Team Jumbo–Visma

Team Jumbo–Visma
Team LottoNL-Jumbo logo.png
Team information
Founded1984 (1984)
StatusUCI WorldTeam
BicyclesColnago (1984–2008)
Giant (2009–2013)
Bianchi (2014–)
ComponentsTeam home page
Key personnel
General managerRichard Plugge
Team name history
  • 1984–1986
  • 1987–1989
  • 1990–1992
  • 1993–1994
  • 1995
  • 1996–2012
  • 2013
  • 2013–2014
  • 2015–2018
  • 2019–
  • Kwantum–Decosol
  • Superconfex–Yoko
  • Buckler–Colnago
  • Wordperfect
  • Novell
  • Rabobank
  • Blanco
  • Belkin
  • LottoNL–Jumbo
  • Team Jumbo–Visma
Team Jumbo–Visma jersey
Current season

Team Jumbo–Visma is a men's professional bicycle racing team, successor of the former Rabobank. The team consists of three sections: ProTeam (the UCI WorldTeam team), Continental (a talent team racing in the UCI Europe Tour), and Cyclo-cross.

The cycling team was founded for the 1984 season under the name Kwantum–Decosol, anchored by Jan Raas, with mostly cyclists coming from the TI–Raleighcycling team.[1] With Raas as directeur sportif from 1985 onwards, the head sponsor was succeeded by Superconfex, Buckler, Wordperfect and Novell, respectively, before Raas signed a contract with Rabobank, a Dutch association of credit unions, in 1996. After Rabobank sponsorship ended in 2012, it was known as Blanco, Belkin, and then Lotto-Jumbo.

Since 1984, the team has entered every Tour de France[2] and since the introduction of divisions in 1998, the team has always been in the first division.[3] A 2012 investigation by Dutch newspaper de Volkskrant concluded that doping was at least tolerated, from the team's 1996 beginnings as Rabobank until at least 2007.[4]


In road bicycle racing, teams take name from their main sponsors. Team LottoNL–Jumbo has previously had the following sponsors, and thus names.

Kwantum–Decosol–Yoko (1984–1986)

After the season of 1983, the TI–Raleigh team split up because of tension between former world champion Jan Raas and team leader Peter Post,[5] with seven cyclists following Post to the new Panasonic-team and six cyclists joining Raas to the Kwantum team.[6] The team captains of the Kwantum team were Guillaume Driessens, Jan Gisbers and Walter Godefroot.[7] In their first year, the team managed to win the intermediate sprints classification and one stage in the 1984 Tour de France, the Amstel Gold Race and the Dutch national road championship.[7] After the 1984 season, Jan Raas stopped as an active cyclist and became team manager. In 1985 the Kwantum team had a successful year. Victories included two Tour de France stages, the Tour of Luxembourg, Paris–Tours, Paris–Brussels, the Tirreno–Adriatico, the Tour of Belgium, again the Dutch national road championship, and the World cycling championship (Joop Zoetemelk).[8] 1986 was less successful; the most important victory was Tour of Belgium.[9]

Superconfex–Yoko–Colnago (1987–1989)

For the 1987 season, the main sponsor became Superconfex. In that year, the team was officially known as Superconfex – Kwantum – Yoko – Colnago. Jan Raas remained the team leader. After a victory in Kuurne–Brussels–Kuurne for Ludo Peeters, the new sprinter Jean-Paul van Poppel (coming from the Skala cycling team) gave the team a great year, with three stage wins in the Tour de France (of which two for van Poppel) and the victory in the points classification in the Tour de France for Jean-Paul van Poppel. Joop Zoetemelk ended his career with a victory in the Amstel Gold Race.[10]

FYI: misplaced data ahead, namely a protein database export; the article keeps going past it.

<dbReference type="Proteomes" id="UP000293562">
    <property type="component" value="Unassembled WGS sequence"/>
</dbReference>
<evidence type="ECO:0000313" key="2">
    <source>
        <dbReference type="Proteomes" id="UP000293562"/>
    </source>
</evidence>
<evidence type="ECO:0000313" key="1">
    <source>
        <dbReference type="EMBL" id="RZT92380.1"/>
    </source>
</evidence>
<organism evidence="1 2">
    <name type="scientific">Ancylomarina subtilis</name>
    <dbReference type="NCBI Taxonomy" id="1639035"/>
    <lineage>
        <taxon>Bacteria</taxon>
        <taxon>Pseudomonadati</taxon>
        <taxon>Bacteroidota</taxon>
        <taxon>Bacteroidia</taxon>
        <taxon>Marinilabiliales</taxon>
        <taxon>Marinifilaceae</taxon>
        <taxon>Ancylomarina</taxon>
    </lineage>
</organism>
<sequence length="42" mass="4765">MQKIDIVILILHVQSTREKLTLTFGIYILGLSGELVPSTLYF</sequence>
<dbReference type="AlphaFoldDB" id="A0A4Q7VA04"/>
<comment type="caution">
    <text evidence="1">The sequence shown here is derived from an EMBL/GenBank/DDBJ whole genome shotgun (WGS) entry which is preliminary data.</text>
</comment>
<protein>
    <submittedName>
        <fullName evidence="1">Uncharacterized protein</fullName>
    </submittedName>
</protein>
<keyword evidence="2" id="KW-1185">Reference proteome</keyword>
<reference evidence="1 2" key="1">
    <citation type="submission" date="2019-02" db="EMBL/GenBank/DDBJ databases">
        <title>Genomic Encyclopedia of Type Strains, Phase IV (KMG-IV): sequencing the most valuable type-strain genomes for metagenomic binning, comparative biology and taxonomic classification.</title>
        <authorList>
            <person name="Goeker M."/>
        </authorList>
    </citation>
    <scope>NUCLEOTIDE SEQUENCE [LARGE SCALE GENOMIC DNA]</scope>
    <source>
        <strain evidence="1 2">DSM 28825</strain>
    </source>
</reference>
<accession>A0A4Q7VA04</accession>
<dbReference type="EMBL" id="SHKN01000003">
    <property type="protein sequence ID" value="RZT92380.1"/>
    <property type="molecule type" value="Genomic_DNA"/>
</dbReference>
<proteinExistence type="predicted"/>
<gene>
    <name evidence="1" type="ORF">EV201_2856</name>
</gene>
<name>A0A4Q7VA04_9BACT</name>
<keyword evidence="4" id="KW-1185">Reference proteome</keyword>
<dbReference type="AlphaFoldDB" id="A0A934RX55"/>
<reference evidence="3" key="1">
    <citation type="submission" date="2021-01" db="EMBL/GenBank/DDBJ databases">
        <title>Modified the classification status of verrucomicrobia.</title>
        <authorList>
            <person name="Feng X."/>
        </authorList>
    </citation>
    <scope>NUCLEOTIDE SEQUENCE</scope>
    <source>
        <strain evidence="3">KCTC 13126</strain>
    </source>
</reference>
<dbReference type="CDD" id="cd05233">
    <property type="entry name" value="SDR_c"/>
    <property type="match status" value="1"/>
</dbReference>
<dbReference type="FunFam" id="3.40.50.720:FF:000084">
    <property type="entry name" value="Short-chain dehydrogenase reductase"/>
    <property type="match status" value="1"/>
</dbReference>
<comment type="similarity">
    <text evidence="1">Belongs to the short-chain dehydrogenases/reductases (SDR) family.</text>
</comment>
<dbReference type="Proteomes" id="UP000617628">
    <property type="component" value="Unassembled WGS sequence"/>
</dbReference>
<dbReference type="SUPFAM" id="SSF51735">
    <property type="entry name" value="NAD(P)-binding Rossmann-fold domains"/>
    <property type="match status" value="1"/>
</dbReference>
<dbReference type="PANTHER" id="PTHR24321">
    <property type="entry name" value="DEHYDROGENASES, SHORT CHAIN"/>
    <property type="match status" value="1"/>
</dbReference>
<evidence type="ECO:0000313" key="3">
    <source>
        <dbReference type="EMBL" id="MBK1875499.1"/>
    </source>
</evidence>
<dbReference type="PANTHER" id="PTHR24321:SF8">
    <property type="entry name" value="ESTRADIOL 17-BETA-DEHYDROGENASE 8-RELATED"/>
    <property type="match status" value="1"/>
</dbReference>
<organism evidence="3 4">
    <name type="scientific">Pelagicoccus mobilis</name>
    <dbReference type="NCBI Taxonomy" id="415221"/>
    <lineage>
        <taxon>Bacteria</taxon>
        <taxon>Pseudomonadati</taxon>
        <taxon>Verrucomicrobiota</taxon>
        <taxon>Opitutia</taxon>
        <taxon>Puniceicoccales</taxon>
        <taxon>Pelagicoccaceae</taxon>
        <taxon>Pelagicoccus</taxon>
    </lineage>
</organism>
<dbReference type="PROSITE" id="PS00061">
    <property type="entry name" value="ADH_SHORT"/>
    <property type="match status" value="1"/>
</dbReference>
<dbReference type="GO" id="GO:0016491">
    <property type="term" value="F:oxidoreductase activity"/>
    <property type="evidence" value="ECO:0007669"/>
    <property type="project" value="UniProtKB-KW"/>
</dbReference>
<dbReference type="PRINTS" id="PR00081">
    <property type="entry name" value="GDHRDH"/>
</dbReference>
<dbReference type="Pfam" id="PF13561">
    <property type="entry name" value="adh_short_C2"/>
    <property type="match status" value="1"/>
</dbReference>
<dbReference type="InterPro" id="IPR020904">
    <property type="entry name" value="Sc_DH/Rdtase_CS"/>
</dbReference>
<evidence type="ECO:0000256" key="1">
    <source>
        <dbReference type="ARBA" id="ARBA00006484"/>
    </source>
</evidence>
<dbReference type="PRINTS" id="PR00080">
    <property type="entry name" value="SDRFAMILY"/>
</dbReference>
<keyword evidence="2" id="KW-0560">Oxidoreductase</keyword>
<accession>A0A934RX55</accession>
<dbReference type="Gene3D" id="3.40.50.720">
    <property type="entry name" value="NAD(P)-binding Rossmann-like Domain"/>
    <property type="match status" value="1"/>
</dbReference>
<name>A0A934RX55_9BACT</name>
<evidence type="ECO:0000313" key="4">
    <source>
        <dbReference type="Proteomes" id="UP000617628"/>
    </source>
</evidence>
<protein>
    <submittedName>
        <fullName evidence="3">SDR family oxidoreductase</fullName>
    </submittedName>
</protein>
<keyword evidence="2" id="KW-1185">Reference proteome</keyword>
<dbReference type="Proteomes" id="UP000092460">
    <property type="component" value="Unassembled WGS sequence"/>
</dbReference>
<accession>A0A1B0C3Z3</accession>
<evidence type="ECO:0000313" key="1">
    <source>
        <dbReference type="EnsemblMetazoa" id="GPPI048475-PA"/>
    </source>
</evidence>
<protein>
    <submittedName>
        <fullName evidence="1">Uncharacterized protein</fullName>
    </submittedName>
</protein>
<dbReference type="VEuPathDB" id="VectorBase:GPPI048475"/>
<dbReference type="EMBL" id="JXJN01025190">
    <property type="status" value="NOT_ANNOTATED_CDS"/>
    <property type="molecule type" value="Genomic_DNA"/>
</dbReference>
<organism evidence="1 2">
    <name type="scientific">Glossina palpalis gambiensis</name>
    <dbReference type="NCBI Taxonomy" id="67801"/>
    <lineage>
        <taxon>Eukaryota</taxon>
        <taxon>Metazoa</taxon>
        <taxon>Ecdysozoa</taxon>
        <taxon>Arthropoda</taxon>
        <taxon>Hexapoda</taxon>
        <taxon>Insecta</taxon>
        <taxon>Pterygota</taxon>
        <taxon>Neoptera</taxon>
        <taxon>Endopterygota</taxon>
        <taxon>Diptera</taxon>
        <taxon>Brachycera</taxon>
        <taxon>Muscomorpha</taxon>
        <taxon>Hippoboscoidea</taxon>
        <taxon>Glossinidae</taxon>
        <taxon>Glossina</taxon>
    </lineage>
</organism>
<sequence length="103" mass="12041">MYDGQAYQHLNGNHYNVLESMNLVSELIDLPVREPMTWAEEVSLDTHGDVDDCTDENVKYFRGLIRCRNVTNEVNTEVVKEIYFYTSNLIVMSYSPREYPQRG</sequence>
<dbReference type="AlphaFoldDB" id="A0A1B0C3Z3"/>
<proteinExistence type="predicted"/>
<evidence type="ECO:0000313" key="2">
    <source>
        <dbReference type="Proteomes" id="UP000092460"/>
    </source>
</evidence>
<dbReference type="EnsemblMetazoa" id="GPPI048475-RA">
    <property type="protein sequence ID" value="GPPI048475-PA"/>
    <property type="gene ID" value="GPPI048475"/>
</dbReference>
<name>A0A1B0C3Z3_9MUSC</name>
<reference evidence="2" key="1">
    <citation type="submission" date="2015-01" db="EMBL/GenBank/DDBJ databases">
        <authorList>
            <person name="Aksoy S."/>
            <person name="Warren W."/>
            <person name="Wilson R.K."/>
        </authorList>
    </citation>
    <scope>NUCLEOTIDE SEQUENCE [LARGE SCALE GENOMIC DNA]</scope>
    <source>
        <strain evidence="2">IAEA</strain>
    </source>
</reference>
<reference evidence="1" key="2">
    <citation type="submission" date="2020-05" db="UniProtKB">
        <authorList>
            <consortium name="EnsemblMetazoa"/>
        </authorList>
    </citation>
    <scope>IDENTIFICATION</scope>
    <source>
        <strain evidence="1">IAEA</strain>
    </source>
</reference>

From 1988 on, the team was known as Superconfex – Yoko – Opel – Colnago. 1988 was also a successful season for the team, with victories in Paris–Brussels, the Tour of Ireland, the Tour of Belgium, the Amstel Gold Race, and six stages in the Tour de France.[11] In the 1989 season, Jean-Paul van Poppel changed to the Panasonic team. In 1989 his sprinting capacities were missed, and the number of victories was reduced. Still, Paris–Brussels, the Tour of Flanders and Paris–Tours were won, together with two stages in the 1989 Tour de France.[12]

Buckler–Colnago–Decca (1990–1992)

A Buckler jersey

After the 1989 season, the main sponsoring was taken over by Buckler. The Tour of Belgium was won again, and the Ronde van Nederland was won as well. That year, the team had the winner of the Dutch national road race championships again, as Peter Winnen won the race.[13] In 1991, the team won the Amstel Gold Race, the Ronde van Nederland and Tour of Flanders. The team had taken over Steven Rooks from the Panasonic team, who immediately became the Dutch national road race champion.[14] The worst year in the team's history was 1992. Only 26 races were won in the season, compared to 64 victories in the successful 1988 season.[15] 1992 also saw a young Erik Dekker entering the team. After that season, Buckler decided to stop sponsoring.

Wordperfect–Colnago–Decca (1993–1994)

Raúl Alcalá with Wordperfect in 1993

A new sponsor was found in WordPerfect. Steven Rooks left the team, Raúl Alcalá joined the team. Still, the 1993 season did not turn out a great season, with only 29 victories, the most important being Three Days of De Panne and the Tour DuPont.[16] In 1993 and 1994, Michael Boogerd and Leon van Bon started their professional career in the team, and Viatcheslav Ekimov also came. The Tour du Pont was won again, together with the Tour of Luxembourg. The year still was disappointing with only 25 victories.

Novell–Decca (1995)

In 1995, the team was joined by Djamolidine Abdoujaparov, the winner of the points classification in the 1994 Tour de France. Abdoujaparov won one stage in the Tour de France, but other than that, the year was still not what the sponsors had hoped, so a new sponsor had to be found. The title sponsor of the previous two years, WordPerfect, was a product of Novell Software, which carried the team's name this one season.